Yoga for Anger

There are many scenarios and situations where many of us feel anger, irritability, and despair and are unable to control our anger. However, it is a negative emotion that causes a lot of harm to a person physically and mentally as well as deteriorating his health. In such a situation, it is very important for you to control your anger. Fortunately, yoga exercises can be a great daily treatment for releasing this negative emotion. The ability to control and process emotions can be improved by the practice of yoga and meditation.

Anger is an emotional state that basically triggers the “fight or runs” response. Primarily it causes an increase in heart rate, blood pressure, and stress levels. The breathing rate also increases. When the frequency of anger is frequent and unmanaged, changes in the body’s metabolism become intense that inevitably affects not only health but all areas of life: physical, mental, emotional. and social. Uncontrolled anger can cause many side effects such as:

  • Heart attack
  • High blood pressure
  • Anxiety and depression
  • Negative emotions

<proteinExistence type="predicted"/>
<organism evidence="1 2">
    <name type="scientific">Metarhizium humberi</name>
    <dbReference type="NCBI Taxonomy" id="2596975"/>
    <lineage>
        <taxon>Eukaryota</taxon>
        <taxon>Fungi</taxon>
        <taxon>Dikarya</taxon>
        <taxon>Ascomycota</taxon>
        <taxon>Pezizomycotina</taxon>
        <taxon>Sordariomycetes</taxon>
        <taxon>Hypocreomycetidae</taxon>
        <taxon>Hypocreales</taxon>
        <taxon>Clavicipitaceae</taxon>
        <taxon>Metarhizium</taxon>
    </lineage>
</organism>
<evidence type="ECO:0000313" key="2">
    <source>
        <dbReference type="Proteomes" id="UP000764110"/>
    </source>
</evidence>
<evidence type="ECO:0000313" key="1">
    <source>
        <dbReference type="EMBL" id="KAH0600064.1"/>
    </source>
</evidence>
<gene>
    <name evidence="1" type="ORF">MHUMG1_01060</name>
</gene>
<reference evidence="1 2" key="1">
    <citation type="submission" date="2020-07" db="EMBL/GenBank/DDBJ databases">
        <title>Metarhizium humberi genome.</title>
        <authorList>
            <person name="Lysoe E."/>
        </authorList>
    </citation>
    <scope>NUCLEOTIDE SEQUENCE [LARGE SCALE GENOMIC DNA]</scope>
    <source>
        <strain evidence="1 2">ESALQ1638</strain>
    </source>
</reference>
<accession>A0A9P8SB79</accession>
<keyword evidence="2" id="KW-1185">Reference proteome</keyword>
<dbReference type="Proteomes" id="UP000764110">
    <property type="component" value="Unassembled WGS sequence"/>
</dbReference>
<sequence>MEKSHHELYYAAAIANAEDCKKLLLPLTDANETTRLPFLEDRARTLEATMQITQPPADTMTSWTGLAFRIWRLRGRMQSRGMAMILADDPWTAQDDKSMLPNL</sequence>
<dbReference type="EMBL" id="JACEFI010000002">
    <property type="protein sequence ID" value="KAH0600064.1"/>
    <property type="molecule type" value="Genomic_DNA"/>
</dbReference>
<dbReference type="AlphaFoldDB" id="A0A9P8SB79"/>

• Insomnia

Doing yoga for anger management can be a good way to control negative emotions. The benefits of yoga asanas over just physical exercise is that yoga asanas are in sync with the breath and thus, increase one’s energy levels along with providing the necessary physical stretch.

How Yoga Helps in Anger Managment

Kundalini yoga, Ashtanga yoga, and Vinyasa are some of the special techniques of asanas, meditation, exercises, and pranayamas. It teaches us how to control your anger by controlling your senses. These techniques include yoga nidra and mindfulness, meditation, pranayama or japa, etc. which help to bring relief to human beings by reducing stress, anxiety and depression.

In 2008 study an eight week intervention was done on 226 participants, and seen the effect of yoga on verbal aggressiveness. The participants was both sexes and ages ranged between 17-62 years. They were randomly allocated into two groups. Both groups had supervised exercises for one hour a day (by trained experts) six days a week for eight weeks.

The Yoga(Y) group practiced an integrated yoga module that included asanas, pranayama, meditation, imaginary correction and devotional sessions. The other group was asked to practice light to moderate physical exercise (PE).

After 8 weeks, there was a significant reduction in verbal aggression in the Y group compared to the PE group.

In another study, the participants are 110 students aged 13-18 years. The sample included 52 adolescents practicing yoga and 58 adolescents who had never practiced yoga. It showed that adolescents who regularly practiced yoga were found to be better equipped to handle emotional regulation, self-esteem and emotions.